What Is Sleep Latency?

The amount of time it takes you to fall asleep can impact your health

Sleep latency, also known as sleep onset latency (SOL), is the amount of time it takes to fall asleep once you go to bed. Ideally, sleep latency should be between 10 and 20 minutes. This lays the foundation for a solid, restorative night's rest.

If you take longer than that to fall asleep, it can affect your sleep efficiency, or the percentage of time spent asleep while in bed. Alternatively, if you nod off as soon as your head hits the pillow, it could be a sign that you're not getting a healthy amount of sleep each night.

This article discusses the significance of sleep latency, how it is measured, and how you can improve your sleep latency if you are having issues nodding off.

Man sleeping
Tetra Images / Getty Images

Significance of Sleep Latency

Sleep latency is important because it can be an indicator of whether you're getting enough sleep. Not getting enough sleep can make you feel tired and moody the next day.

Over time, a sleep deficit can start to have serious effects on your concentration, how you feel, and your ability to accomplish daily tasks. It can also raise your risk of developing health conditions, such as:

When Sleep Latency Is Too Long

Long sleep latency means that it can take more than 20 minutes to fall asleep at night. A variety of factors can cause long sleep latency, such as taking frequent naps and experiencing chronic pain.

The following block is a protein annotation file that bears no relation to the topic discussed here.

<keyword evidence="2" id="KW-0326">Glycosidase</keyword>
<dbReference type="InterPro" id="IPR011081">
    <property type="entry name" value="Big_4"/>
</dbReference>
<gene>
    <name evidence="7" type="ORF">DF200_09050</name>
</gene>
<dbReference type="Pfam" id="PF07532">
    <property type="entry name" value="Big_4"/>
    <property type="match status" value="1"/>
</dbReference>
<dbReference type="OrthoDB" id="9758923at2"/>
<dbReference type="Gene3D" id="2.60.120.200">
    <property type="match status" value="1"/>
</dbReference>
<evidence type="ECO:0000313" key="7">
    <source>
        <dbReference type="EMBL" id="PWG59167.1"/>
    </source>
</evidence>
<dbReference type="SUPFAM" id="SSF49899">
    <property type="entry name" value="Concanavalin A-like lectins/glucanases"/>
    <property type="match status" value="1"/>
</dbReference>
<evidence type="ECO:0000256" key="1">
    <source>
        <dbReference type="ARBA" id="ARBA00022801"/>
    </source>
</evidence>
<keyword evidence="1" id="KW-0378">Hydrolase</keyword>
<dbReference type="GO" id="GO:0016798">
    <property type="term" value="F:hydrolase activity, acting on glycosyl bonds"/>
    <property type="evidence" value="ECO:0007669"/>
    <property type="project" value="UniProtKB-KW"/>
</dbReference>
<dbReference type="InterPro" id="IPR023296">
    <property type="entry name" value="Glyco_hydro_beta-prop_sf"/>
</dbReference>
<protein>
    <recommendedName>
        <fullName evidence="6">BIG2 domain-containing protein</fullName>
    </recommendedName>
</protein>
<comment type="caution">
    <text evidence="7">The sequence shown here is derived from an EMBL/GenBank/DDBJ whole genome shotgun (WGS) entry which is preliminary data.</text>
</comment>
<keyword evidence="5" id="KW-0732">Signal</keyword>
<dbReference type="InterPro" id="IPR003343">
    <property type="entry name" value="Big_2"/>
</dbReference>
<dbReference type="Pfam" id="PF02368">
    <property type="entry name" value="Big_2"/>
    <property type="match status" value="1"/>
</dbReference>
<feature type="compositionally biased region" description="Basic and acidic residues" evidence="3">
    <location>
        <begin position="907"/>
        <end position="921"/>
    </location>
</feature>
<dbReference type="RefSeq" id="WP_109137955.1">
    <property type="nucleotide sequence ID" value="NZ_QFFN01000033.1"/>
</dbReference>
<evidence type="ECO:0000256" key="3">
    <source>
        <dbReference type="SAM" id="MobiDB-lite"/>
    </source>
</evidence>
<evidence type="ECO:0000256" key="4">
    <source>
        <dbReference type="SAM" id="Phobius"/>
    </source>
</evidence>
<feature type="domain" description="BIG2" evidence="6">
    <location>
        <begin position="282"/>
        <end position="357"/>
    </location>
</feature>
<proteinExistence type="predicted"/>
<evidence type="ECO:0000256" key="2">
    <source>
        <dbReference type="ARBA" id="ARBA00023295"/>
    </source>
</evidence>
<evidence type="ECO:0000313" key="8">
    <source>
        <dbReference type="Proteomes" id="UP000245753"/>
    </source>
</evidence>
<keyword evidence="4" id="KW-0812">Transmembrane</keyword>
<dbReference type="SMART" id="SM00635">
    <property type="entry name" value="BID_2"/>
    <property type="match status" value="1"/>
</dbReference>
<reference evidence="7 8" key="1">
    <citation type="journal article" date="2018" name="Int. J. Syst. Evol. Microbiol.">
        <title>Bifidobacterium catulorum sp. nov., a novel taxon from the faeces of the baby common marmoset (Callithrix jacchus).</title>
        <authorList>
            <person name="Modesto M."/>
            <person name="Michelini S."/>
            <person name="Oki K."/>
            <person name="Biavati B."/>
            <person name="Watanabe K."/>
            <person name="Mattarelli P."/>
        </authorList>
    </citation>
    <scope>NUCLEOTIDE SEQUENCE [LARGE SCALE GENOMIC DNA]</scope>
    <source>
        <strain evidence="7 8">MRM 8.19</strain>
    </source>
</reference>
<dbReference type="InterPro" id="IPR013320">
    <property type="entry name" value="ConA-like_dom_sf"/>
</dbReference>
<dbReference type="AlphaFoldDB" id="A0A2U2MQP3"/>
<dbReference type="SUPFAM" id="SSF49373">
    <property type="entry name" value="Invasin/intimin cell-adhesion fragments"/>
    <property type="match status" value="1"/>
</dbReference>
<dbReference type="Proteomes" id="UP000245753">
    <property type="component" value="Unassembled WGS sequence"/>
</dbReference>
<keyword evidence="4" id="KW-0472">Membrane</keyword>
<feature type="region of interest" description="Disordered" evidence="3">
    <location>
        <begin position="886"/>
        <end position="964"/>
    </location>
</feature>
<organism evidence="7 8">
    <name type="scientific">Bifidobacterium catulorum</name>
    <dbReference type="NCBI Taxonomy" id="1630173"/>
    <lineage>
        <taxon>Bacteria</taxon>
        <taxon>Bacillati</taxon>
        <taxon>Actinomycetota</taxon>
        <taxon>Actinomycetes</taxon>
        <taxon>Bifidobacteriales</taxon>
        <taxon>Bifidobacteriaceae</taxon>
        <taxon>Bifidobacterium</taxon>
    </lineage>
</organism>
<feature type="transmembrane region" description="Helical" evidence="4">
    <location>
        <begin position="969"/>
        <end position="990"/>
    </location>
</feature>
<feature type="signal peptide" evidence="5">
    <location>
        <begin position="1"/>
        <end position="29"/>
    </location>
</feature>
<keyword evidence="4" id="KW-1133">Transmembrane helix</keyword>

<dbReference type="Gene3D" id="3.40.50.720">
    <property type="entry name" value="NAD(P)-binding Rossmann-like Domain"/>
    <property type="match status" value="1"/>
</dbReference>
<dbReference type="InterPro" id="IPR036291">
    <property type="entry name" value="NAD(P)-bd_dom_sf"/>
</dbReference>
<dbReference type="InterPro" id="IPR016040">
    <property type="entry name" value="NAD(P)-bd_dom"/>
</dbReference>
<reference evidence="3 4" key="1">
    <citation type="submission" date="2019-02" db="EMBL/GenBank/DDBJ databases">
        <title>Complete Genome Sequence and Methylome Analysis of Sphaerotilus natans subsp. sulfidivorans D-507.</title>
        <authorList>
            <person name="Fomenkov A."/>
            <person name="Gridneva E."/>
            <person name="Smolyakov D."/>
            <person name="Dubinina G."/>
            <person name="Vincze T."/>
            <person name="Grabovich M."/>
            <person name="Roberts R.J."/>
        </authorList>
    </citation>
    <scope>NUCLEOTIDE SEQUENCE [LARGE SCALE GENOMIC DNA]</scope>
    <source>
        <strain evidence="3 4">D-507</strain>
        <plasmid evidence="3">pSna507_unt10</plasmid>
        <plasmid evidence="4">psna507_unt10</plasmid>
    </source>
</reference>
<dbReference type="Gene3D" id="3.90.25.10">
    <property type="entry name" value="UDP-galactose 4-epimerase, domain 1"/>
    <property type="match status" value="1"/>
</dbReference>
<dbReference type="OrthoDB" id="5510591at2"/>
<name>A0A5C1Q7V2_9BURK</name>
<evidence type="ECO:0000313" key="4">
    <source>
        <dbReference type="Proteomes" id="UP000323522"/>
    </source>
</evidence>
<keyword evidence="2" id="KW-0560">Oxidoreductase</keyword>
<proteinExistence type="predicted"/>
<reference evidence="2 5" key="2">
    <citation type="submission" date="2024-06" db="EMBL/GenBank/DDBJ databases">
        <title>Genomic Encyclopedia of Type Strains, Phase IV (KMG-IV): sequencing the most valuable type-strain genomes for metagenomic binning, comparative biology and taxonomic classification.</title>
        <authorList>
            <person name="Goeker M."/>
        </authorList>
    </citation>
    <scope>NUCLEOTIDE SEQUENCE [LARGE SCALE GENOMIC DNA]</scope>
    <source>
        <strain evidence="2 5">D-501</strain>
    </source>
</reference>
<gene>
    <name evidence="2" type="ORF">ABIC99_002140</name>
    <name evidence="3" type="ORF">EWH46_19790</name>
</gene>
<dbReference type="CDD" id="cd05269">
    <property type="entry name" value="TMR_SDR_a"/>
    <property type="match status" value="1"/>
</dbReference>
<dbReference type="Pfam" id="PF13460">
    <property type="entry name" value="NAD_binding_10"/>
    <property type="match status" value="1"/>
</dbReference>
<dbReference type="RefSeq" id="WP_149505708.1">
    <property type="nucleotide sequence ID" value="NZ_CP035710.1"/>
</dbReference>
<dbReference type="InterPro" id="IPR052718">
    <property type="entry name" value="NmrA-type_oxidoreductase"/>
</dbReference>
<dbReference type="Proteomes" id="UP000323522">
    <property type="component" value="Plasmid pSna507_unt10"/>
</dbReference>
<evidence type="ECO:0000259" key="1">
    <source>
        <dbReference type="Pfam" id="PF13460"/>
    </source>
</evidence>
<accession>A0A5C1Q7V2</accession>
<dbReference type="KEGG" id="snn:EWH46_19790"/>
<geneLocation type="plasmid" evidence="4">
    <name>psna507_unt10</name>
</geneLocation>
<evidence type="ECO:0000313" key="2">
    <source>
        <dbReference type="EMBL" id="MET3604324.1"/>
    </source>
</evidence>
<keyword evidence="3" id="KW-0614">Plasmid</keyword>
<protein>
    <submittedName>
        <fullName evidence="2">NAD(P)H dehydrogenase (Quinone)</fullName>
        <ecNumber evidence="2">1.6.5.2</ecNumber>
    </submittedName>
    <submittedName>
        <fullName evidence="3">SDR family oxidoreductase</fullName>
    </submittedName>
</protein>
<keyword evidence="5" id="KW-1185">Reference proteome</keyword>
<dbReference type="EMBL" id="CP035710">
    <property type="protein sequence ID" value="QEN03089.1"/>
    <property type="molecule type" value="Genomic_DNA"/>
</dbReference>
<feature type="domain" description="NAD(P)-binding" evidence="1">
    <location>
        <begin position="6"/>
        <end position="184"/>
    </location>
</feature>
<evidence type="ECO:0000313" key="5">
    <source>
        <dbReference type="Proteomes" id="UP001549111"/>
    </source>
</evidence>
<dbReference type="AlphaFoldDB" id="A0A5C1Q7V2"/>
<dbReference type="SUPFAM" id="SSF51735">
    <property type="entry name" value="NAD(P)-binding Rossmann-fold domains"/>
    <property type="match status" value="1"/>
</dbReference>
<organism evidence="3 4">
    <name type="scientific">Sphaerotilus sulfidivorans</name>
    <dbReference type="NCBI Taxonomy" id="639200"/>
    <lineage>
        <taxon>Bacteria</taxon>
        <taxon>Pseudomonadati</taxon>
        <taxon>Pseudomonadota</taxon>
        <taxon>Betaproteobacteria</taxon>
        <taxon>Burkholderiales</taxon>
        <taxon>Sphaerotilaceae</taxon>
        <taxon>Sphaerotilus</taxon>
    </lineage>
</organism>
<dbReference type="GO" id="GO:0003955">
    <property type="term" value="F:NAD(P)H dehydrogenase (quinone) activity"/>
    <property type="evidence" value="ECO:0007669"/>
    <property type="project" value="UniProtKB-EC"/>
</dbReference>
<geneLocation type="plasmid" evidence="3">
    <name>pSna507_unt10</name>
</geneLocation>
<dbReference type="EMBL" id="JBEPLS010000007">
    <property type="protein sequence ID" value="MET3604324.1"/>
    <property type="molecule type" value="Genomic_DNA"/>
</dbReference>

A long sleep latency can sometimes be a sign of a more serious problem, such as insomnia (trouble falling or staying asleep). Risk factors for insomnia include anxiety, an inactive lifestyle, travel, and a variety of other factors.

You might become frustrated if it takes you a while to fall asleep. If you have to wake up at a certain time and have a long sleep latency, you may not get as much sleep as you need. You may also cycle through fewer stages of sleep.

The stages of sleep that occur throughout the night are cycles of rapid eye movement sleep (REM) and non-rapid eye movement sleep (NREM). REM sleep is a deeper form of sleep than most NREM sleep, but both states are necessary for overall restoration.

When Sleep Latency Is Too Short

Short sleep latency means that you fall asleep almost immediately. This is often a sign of sleep debt, which is the overall effect of not getting enough sleep. Sleep debt can accumulate over time.

Drinking alcohol may also lower sleep latency, as can certain conditions, such as narcolepsy and idiopathic hypersomnia. Both of those conditions involve excessive daytime drowsiness, but idiopathic hypersomnia also interferes with the sleep cycle.

Measuring Sleep Latency